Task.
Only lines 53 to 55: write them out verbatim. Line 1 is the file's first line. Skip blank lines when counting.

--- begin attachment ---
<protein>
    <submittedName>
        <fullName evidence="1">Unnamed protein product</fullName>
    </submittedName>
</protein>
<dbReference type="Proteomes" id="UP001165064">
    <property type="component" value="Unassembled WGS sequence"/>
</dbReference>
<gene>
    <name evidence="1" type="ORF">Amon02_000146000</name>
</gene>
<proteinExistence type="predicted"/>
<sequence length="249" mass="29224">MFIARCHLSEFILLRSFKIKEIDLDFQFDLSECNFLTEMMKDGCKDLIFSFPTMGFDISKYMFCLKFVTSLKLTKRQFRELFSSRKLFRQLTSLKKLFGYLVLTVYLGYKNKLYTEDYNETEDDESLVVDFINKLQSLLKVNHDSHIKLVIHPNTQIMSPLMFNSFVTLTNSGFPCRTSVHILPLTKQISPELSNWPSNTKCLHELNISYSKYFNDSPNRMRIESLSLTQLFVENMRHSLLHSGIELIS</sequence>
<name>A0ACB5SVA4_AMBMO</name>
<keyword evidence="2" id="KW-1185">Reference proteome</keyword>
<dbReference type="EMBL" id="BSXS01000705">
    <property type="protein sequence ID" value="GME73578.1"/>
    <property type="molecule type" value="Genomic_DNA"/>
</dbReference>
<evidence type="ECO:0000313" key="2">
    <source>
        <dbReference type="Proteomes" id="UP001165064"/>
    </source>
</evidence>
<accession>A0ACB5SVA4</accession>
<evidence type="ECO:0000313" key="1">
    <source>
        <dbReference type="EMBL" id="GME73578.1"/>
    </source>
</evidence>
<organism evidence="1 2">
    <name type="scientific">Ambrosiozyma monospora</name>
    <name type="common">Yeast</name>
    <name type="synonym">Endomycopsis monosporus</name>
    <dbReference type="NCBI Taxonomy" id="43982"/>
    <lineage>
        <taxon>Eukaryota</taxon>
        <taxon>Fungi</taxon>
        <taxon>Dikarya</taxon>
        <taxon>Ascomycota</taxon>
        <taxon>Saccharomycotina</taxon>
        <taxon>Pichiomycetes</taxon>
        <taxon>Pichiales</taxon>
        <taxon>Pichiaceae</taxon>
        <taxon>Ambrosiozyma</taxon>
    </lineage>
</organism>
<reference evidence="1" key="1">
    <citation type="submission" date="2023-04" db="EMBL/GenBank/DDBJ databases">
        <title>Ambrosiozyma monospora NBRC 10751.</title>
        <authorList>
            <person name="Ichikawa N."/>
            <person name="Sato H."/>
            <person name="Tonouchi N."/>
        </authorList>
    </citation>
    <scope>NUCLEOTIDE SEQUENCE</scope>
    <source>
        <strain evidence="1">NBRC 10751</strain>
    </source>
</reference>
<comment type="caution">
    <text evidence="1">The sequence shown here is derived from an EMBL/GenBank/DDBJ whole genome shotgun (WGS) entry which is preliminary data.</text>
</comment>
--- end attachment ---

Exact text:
            <person name="Sato H."/>
            <person name="Tonouchi N."/>
        </authorList>